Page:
Research is expensive. Doing research that accurately captures the needs, health risks, and can fine tune advice for every group—the young and old, the healthy and chronically ill, different genetics, people from or living in different places, different altitudes, climates, and cuisines—is still a dream for the future. Many of today’s recommendations are based off of a tiny sliver of the world, often young and twenty something. They’re augmented by studies, and sometimes even anecdotes before studies get funded. And that means that what’s recommended often doesn’t go far enough.
Recent research, for instance, finds that overweight and obese people get even less benefit from the flu vaccine. Medicine is dependent on metabolism and body size, so being larger usually means you need more. Or having a weakened immune system (which also happens when you weigh more as your body deals with more) can interfere with shot efficacy. While there’s lots of possible reasons that all seem obvious in hindsight, the confirmation that overweight people need a little more flu protection is still new.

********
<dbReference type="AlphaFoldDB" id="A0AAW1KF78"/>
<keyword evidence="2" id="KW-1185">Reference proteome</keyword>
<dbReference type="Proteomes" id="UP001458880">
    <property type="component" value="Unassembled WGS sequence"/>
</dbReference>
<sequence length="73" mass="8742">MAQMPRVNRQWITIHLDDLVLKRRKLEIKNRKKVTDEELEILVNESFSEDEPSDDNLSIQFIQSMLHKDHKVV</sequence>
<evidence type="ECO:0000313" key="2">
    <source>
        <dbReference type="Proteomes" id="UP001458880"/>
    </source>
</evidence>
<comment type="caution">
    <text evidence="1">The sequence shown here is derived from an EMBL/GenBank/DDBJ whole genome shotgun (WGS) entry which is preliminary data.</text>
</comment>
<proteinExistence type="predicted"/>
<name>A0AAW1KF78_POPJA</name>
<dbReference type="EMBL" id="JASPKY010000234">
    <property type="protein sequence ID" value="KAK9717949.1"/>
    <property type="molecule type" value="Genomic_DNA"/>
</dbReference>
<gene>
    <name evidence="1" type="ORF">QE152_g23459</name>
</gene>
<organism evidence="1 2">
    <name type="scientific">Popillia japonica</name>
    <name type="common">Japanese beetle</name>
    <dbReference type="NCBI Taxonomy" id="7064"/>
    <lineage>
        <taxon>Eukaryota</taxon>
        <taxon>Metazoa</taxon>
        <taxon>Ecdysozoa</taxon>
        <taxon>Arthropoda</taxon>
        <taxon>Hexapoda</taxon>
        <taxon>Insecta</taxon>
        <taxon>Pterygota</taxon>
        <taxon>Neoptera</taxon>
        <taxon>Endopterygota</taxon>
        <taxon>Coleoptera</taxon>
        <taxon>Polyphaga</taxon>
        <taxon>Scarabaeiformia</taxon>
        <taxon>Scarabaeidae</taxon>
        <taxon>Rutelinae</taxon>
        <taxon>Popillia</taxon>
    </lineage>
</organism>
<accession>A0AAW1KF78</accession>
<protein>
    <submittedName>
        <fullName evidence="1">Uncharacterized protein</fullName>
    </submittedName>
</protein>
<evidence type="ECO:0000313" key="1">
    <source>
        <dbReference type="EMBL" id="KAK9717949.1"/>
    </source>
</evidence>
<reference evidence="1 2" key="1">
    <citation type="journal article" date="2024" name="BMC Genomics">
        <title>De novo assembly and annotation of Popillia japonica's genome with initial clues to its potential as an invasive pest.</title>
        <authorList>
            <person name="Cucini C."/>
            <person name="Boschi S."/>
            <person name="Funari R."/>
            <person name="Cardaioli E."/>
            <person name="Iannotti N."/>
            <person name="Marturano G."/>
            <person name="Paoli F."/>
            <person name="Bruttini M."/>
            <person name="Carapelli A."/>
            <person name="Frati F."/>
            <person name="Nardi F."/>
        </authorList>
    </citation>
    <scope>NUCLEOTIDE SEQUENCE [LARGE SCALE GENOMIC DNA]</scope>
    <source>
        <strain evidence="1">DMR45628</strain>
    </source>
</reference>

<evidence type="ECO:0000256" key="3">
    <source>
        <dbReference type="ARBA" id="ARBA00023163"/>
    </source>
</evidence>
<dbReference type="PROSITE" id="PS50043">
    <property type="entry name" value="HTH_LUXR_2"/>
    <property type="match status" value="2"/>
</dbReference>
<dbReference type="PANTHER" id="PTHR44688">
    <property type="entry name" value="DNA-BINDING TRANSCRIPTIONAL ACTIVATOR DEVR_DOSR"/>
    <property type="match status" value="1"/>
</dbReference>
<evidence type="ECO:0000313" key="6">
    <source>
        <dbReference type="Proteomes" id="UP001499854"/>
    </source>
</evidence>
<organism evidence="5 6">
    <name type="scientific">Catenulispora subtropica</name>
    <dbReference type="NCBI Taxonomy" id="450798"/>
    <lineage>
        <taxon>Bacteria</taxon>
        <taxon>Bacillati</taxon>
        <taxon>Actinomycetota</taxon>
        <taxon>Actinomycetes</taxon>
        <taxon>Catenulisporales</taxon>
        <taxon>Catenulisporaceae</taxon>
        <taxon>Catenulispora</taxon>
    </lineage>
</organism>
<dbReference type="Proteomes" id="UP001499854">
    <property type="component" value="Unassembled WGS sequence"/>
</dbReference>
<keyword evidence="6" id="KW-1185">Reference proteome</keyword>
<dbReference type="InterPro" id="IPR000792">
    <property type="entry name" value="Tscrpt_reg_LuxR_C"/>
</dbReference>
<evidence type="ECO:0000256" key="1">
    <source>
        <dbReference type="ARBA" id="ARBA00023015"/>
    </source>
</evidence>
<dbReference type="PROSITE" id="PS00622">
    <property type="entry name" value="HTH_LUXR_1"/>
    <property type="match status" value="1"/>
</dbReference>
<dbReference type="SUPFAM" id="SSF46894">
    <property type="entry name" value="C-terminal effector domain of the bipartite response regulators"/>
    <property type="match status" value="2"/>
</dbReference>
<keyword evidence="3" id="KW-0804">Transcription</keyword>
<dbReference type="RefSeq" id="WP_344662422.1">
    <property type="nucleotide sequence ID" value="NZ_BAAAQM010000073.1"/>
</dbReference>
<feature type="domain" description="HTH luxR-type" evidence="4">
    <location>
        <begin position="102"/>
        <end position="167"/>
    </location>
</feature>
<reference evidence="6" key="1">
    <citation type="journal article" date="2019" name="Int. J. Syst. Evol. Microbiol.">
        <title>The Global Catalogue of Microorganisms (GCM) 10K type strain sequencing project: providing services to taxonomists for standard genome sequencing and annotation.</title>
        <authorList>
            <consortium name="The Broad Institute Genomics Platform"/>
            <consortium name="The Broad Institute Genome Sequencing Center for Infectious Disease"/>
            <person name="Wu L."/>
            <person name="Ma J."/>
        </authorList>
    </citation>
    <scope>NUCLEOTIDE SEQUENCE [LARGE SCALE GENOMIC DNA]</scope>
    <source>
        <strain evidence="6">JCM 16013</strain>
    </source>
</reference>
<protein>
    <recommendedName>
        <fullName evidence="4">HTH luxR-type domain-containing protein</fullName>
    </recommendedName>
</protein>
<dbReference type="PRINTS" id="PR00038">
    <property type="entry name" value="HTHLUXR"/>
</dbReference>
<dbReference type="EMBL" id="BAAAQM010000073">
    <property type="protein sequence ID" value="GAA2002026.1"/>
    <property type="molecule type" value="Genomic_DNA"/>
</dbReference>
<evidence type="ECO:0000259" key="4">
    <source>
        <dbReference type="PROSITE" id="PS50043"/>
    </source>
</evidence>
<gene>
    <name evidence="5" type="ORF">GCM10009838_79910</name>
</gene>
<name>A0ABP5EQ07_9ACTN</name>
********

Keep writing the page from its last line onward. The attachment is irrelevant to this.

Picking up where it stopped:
Or, take a calcium supplement. Not only are recommendations mostly based off young white women, most bone density tests aren’t properly calibrated. It requires an experienced doctor to really navigate bone health risks. Bone density fluctuates–throughout the seasons, with different stages of life, based on where you live and what you do.
We don’t get to stay in our twenties forever, so data quickly becomes a little fuzzier on what we actually need. One thing that seems to help is increasing how we support ourselves with age. Whether it’s a little more (making sure you get a good calcium supplement each day) or whether it’s a little gentler (modifying how we exercise).
There’s so much data out there that’s not being used to our benefit, so in the meantime, we need to rely on common sense. Like—we need more calcium to support our bones as we age. Different body types might need extra support. And we need to stay checked in with our own bodies and health, because there are limits to comparing ourselves to others.